Cooper executives hid “the extraordinary risks” that doomed the buyout, OFI Risk Arbitrages and OFI Risk Arb Absolute, both based in Paris, and Timber Hill LLC of Greenwich, Connecticut, said in a Jan. 17 complaint filed in federal court in Wilmington, Delaware.
Company officials, “enticed by an enormous payout that would make them all multimillionaires, went to great lengths to push through a sale” to Gurgaon, India-based Apollo, touting optimistic projections that they knew “were false and misled investors,” according to the complaint.
The original offer was $35 a share. The shares fell as difficulties with steelworkers’ unions and a Chinese unit emerged. Cooper dropped 4 percent to $23.03 at 12:05 p.m. in New York trading.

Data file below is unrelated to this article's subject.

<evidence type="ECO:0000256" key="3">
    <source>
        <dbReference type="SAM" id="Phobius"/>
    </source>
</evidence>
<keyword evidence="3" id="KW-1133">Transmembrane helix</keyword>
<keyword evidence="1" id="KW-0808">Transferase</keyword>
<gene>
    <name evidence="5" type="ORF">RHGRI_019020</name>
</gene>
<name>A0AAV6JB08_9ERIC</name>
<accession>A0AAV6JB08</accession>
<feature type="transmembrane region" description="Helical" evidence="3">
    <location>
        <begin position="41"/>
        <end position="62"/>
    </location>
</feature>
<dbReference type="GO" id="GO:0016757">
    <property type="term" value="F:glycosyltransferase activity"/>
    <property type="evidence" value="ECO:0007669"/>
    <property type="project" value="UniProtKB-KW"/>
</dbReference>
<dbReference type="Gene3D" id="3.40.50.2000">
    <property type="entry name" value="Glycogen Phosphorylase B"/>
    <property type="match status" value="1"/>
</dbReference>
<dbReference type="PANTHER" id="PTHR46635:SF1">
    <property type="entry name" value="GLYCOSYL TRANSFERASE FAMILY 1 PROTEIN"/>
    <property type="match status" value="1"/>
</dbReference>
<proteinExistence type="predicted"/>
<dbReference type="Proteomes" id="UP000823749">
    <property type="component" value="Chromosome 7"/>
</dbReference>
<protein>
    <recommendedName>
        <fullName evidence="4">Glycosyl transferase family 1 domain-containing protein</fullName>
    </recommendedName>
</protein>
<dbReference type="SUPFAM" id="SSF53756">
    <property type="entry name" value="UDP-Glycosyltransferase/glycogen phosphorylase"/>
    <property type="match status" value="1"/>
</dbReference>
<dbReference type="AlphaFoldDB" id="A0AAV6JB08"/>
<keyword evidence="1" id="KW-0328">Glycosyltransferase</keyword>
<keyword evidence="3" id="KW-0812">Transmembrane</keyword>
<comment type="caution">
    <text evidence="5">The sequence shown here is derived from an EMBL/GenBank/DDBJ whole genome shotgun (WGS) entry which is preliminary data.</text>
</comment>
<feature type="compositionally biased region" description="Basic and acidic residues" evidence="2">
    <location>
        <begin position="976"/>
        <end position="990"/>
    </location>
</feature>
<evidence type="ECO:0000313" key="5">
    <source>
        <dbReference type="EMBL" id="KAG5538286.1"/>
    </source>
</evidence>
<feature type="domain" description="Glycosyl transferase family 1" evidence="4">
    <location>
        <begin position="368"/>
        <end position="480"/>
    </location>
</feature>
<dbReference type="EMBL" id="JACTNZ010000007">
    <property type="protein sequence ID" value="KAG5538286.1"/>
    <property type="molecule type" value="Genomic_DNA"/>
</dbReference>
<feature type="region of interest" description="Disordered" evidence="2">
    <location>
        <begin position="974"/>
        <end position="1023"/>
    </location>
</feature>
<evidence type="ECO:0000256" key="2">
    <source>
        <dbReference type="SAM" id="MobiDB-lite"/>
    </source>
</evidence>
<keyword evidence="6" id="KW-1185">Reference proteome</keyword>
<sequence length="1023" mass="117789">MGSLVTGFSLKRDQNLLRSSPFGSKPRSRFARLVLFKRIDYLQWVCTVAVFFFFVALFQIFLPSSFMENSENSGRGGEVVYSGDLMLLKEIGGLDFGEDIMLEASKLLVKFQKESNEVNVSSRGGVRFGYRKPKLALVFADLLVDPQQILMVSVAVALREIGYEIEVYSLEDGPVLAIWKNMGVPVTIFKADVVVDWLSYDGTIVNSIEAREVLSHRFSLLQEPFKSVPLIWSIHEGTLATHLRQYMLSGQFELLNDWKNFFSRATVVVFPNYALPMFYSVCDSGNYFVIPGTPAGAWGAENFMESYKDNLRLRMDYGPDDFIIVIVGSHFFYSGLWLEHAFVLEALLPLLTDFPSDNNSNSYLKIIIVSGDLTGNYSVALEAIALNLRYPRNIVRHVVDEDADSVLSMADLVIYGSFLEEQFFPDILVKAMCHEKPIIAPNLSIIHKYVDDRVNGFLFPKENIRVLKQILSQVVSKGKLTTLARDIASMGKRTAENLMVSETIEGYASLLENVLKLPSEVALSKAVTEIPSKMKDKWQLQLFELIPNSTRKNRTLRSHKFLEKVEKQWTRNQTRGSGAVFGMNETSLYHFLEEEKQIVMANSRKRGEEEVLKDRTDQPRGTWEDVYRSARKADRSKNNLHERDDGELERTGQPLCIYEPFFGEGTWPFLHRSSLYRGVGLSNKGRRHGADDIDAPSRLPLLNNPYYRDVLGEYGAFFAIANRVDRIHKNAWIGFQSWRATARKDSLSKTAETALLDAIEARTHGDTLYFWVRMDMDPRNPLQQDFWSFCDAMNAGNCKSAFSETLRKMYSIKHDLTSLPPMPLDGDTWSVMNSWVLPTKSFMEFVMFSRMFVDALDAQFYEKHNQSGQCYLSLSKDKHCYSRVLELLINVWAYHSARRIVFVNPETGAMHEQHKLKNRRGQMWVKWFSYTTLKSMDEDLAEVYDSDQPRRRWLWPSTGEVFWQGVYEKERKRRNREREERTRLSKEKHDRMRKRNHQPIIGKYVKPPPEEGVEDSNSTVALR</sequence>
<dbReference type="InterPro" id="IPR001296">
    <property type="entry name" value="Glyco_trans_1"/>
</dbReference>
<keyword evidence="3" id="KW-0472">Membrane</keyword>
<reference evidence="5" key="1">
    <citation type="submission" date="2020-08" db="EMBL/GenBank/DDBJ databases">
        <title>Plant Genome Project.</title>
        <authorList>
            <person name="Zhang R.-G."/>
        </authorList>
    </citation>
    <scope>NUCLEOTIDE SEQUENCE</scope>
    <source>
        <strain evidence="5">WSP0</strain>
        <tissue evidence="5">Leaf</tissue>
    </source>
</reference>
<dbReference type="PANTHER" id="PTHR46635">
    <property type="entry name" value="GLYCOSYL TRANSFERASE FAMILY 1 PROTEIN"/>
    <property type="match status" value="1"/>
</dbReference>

“Cooper has complied with all applicable laws and regulations,” Anne Roman, a spokeswoman for the Findlay, Ohio-based company, said in an e-mailed statement.
The suing investors seek class-action, or group, status for similar shareholders, a jury trial and unspecified damages.
Cooper announced the sale in June and sued in Delaware Chancery Court after Apollo failed to complete it. Chancery Judge Sam Glasscock ruled that Apollo had fulfilled its obligations to try to resolve union disputes.
Cooper called off the deal in December, saying it would seek damages and that the transaction lacked financing.
The case is OFI Risk Arbitrages v. Cooper Tire, U.S. District Court, District of Delaware (Wilmington).
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